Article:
Truly the only draw back to tournament play is all the down time. Depending on the size of the tournament you may play in the first round, then have to sit around for twenty minutes to an hour before you play again. For the beginner this is a good thing. The down time allows you to learn the game from watching better players; a seasoned player will head to the practice table to stay warm. If this is your first tournament it may be wise to choose one that is held in a local bar.

    Tournaments in local bars are generally 8-ball, they only have around 8-16 competitors and all follow the same basic rules. Of course depending on the bar the rules may be changed slightly. It is pretty standard that in any 8-ball tournament you are going to be playing by modified BCA rules. This means that you have to call your pocket (not your shot; if your object ball accidentally hits another ball but goes into the right pocket, it is still your turn). For any foul, such as scratching or hitting the opponents ball first, your turn is over and the opponent gets ball in hand. Ball in hand means your opponent can put the cue ball anywhere on the table.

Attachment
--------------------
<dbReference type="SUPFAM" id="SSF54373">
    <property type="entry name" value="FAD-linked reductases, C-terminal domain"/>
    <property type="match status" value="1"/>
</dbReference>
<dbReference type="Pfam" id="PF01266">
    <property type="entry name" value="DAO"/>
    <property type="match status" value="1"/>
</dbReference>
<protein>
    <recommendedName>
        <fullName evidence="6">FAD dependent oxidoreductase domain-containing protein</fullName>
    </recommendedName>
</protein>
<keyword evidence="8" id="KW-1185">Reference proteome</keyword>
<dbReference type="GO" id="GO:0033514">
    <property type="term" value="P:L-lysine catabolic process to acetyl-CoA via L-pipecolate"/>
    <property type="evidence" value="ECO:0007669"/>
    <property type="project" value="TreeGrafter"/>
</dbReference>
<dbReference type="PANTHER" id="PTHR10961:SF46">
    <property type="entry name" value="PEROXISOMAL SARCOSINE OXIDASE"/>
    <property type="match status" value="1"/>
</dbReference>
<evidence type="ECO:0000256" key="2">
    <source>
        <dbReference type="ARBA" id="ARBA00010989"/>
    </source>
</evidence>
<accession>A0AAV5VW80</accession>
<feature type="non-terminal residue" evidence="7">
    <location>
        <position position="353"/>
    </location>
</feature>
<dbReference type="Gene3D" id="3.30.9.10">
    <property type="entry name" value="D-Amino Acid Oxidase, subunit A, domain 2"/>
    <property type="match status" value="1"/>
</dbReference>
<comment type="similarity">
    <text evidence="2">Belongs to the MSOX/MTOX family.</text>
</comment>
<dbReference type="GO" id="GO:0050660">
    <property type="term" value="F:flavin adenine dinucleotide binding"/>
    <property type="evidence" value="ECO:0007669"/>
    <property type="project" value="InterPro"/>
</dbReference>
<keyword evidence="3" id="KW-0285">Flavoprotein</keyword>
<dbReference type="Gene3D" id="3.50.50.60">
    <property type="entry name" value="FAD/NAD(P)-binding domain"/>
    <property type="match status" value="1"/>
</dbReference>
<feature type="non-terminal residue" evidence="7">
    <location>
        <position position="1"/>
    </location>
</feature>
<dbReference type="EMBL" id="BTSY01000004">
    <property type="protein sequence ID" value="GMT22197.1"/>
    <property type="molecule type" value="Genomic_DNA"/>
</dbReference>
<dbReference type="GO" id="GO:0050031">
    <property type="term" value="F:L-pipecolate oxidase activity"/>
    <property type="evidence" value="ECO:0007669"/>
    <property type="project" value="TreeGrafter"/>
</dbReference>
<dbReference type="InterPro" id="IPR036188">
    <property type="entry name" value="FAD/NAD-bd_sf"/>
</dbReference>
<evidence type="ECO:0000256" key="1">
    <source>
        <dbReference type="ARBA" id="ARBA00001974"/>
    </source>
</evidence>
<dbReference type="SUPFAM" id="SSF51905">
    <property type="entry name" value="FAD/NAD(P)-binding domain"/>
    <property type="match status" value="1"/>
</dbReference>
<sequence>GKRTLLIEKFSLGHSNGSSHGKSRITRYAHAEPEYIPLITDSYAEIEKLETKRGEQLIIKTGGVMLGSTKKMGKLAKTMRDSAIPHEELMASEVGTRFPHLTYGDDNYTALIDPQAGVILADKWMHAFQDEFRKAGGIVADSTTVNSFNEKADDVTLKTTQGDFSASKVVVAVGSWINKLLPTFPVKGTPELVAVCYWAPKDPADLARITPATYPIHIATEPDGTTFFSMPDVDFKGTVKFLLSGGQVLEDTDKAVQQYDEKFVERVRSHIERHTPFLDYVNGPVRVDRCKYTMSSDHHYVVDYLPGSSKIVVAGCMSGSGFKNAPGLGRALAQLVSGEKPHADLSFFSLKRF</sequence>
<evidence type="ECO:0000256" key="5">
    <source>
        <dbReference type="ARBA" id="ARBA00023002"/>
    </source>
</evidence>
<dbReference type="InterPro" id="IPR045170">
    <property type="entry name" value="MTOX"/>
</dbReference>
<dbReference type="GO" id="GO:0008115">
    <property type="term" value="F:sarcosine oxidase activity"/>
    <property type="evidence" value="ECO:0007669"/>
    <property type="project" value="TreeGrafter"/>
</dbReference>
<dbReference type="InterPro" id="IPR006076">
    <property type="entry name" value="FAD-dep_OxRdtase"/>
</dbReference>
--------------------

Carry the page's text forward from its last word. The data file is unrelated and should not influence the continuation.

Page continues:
The rest of the rules are the ones that are often tweaked. Do you win if you get an 8-ball break? What happens if you scratch on the 8? For these rules it is best to show up to the event early and talk to the tournament director. They will explain all the house rules as well as give advice on other players. Like I said, pool players want a challenge.

    The biggest difference between bar play and tournament play is by far in the game 9-ball. First it is most frequently only played on nine foot tables (a regular bar table is only seven or eight feet long), second is the level of competition. The rules for 9-ball are always the same no matter who or where you play. It is a rotation game; hit the lowest ball first, if any ball falls it is still your turn, if the 9-ball goes in at any time you win. 9-ball is also always a ball in hand game on every foul. The joy of 9-ball is that those are the rules no matter what bar, pool hall, city, or country you play it in.